EXAMPLE 10

Feed 1 consisted of 330 g of a monomer solution according to Example 4, 194 g of vinylpyrrolidone and 320 g of water, which was brought to pH 7.5 with concentrated ammonia solution. Feed 2 consisted of a mixture of 2.8 g of tert.-butyl 2-ethylhexanoate in 110 g of isopropanol. 142 g of isopropanol, 88 g of water, 140 ml of feed 1 and 10 ml of feed 2 were initially taken in a glass vessel equipped with a stirrer, a heater, a reflux condenser and metering apparatuses and were boiled gently (at about 83 C.). Thereafter, at this temperature, the remainder of feed 1 was metered in over 8 hours and the remainder of feed 2 over 12 hours. The mixture was then kept at the boil for a further 2 hours, after which the isopropanol was distilled off under atmospheric pressure until the distillation temperature of 100 C. was reached. A clear, viscous polymer solution was obtained. The K value of the polymer was 85.0.

EXAMPLE 11

Feed 1 consisted of a mixture of 381 g of a monomer solution according to Example 3, 75 g of hydroxypropyl acrylate (industrial isomer mixture) and 180 g of water. A solution of 3 g of 2,2'-azobis-(2-amidinopropane) hydrochloride in 75 g of water served as feed 2. 290 g of water, 100 ml of feed 1 and 8 ml of feed 2 were initially taken in a glass vessel equipped with a stirrer, a heater, a reflux condenser and metering apparatuses and were heated to 65 C. At this temperature, the remainder of feed 1 was metered in over 5 hours and the remainder of feed 2 over 7 hours. Stirring was continued for a further hour at 65 C. A slightly cloudy, viscous polymer solution was obtained, this solution becoming clear when diluted to a solids content of 20%. The K value of the polymer was 100.4.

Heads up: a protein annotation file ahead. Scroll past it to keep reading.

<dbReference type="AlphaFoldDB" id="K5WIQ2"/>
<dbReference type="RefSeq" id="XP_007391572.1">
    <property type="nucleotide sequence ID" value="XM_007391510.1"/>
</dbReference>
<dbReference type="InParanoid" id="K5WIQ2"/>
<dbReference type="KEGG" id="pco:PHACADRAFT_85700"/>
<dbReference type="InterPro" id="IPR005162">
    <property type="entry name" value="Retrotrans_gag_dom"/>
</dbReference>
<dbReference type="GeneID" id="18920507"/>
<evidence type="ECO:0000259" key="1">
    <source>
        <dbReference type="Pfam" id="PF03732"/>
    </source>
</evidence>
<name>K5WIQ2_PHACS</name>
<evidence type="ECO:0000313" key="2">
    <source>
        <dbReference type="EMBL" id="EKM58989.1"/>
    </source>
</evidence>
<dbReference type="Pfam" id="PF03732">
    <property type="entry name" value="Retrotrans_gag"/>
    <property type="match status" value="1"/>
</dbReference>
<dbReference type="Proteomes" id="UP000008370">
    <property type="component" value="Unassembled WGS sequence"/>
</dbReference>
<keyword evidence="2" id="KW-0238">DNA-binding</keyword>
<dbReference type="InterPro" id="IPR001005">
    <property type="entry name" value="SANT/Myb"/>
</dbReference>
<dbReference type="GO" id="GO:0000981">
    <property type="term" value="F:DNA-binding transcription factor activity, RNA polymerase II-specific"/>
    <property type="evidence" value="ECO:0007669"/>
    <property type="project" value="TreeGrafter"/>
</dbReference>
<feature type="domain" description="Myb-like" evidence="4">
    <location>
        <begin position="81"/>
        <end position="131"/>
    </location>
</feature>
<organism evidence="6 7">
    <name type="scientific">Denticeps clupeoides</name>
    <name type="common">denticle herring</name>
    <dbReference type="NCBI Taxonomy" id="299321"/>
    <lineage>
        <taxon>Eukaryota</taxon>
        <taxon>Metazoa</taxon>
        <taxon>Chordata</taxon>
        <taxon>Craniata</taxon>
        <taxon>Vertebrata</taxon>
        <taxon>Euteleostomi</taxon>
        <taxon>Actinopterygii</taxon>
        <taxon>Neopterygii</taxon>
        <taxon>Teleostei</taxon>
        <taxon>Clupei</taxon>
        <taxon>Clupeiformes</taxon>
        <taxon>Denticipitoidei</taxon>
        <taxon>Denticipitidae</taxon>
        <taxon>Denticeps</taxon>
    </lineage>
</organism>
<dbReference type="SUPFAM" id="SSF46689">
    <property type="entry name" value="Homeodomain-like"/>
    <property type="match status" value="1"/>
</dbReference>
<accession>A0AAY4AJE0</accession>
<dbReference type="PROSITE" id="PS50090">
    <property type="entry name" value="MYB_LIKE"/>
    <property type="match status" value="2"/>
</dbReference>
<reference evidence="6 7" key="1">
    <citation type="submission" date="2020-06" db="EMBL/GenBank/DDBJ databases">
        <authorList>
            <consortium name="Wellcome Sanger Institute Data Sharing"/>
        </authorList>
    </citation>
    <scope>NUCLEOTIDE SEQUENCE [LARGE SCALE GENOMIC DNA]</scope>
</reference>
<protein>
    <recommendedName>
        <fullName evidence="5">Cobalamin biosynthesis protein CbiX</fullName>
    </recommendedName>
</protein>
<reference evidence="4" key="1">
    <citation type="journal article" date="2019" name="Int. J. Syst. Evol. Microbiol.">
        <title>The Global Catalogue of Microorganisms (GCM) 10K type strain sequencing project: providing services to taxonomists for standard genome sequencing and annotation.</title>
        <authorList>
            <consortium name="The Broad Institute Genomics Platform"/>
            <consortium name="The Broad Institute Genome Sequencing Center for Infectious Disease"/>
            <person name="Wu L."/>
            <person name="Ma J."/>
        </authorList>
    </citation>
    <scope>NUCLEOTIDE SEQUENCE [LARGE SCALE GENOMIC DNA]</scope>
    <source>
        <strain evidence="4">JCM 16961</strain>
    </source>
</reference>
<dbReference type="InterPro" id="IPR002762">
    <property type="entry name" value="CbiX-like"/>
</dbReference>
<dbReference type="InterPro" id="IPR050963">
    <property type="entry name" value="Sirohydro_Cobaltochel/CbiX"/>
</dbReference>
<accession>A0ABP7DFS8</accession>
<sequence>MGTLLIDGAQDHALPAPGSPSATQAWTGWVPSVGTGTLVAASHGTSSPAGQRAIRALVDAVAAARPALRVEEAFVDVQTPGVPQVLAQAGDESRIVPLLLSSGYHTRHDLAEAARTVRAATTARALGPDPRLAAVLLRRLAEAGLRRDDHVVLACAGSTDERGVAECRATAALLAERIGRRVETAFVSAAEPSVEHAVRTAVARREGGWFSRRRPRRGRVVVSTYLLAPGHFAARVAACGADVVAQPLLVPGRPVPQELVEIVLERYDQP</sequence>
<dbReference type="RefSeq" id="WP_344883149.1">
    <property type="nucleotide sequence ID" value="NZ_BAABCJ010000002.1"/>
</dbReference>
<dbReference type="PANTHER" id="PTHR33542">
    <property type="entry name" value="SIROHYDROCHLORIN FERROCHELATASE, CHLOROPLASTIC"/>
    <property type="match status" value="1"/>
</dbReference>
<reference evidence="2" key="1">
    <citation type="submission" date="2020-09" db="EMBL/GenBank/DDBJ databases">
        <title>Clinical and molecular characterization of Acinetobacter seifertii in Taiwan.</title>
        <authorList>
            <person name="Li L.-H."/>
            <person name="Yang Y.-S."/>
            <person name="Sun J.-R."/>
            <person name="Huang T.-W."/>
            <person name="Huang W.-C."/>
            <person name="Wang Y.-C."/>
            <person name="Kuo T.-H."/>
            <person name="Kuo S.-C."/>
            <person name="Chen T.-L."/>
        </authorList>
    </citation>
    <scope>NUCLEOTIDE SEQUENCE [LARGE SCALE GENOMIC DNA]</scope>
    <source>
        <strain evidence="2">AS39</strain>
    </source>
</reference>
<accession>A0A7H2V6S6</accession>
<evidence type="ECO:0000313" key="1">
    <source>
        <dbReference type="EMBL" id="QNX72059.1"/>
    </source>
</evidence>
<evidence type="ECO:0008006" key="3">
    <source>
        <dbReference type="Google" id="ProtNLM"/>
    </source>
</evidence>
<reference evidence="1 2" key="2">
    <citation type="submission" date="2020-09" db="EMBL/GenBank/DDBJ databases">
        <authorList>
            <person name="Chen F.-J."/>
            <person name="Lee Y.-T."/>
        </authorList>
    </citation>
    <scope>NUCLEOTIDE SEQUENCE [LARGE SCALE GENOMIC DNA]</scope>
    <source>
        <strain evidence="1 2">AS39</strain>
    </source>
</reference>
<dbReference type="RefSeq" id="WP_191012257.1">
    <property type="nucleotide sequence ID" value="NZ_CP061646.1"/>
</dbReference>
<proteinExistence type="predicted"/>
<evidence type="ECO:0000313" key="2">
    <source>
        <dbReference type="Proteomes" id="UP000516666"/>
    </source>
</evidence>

EXAMPLE 12

Feed 1 consisted of a mixture of 203 g of a monomer solution according to Example 3, 100 g of water, 280 g of vinylpyrrolidone and 1.2 g of mercaptoethanol. A solution of 2.4 g of azobis-(2,4-dimethylvaleronitrile) in 75 g of ethanol was used as feed 2. 320 g of water, 50 ml of feed 1 and 7 ml of feed 2 were initially taken in a 2 L glass vessel equipped with a stirrer, a heater, reflux condenser and metering apparatuses and were heated to 65 C. At this temperature, the remainder of feed 1 was metered in over 4 hours and the remainder of feed 2 over 6 hours, after which stirring was continued for a further hour. The ethanol was expelled by passing in steam. A clear, viscous polymer solution was obtained. The K value of the polymer was 78.3.

EXAMPLE 13

Feed 1 consisted of a mixture of 339 g of a monomer solution according to Example 3, 200 g of vinylpyrrolidone, 96 g of water and 1 g of 2-mercaptoethanol, which had been brought to pH 7.5 with concentrated ammonia solution. A solution of 2.4 g of 2,2'-azobis-(2-amidinopropane) hydrochloride in 75 g of water served as feed 2. 196 g of water, 106 ml of feed 1 and 5 ml of feed 2 were initially taken in a 2 L glass vessel equipped with a stirrer, a heater, reflux condenser and metering apparatuses and were heated to 65 C. Thereafter, at this temperature, the remainder of feed 1 was metered in over 5 hours and the remainder of feed 2 over 7 hours, and stirring was continued for a further hour. A clear, viscous polymer solution was obtained. The K value of the polymer was 78.0.

EXAMPLE 14

Feed 1 consisted of a mixture of 203 g of a monomer solution according to Example 3, 100 g of water, 280 g of vinylpyrrolidone and 1.2 g of mercaptoethanol, which had been brought to pH 7.5 with concentrated ammonia solution. 320 g of water, 50 ml of feed 1 and 0.2 g of tert.-butyl perpivalate were initially taken in a 2 L glass vessel equipped with a stirrer, a heater, reflux condenser and metering apparatuses and were heated to 65 C. At this temperature, the remainder of feed 1 was metered in over 4 hours and, at the same time, 0.2 g of tert.-butyl perpivalate was added every 30 minutes, a total of 2.4 g being introduced in the course of 6 hours. Thereafter, stirring was continued for a further hour at this temperature. A clear, viscous polymer solution was obtained. The K value of the polymer was 91.0.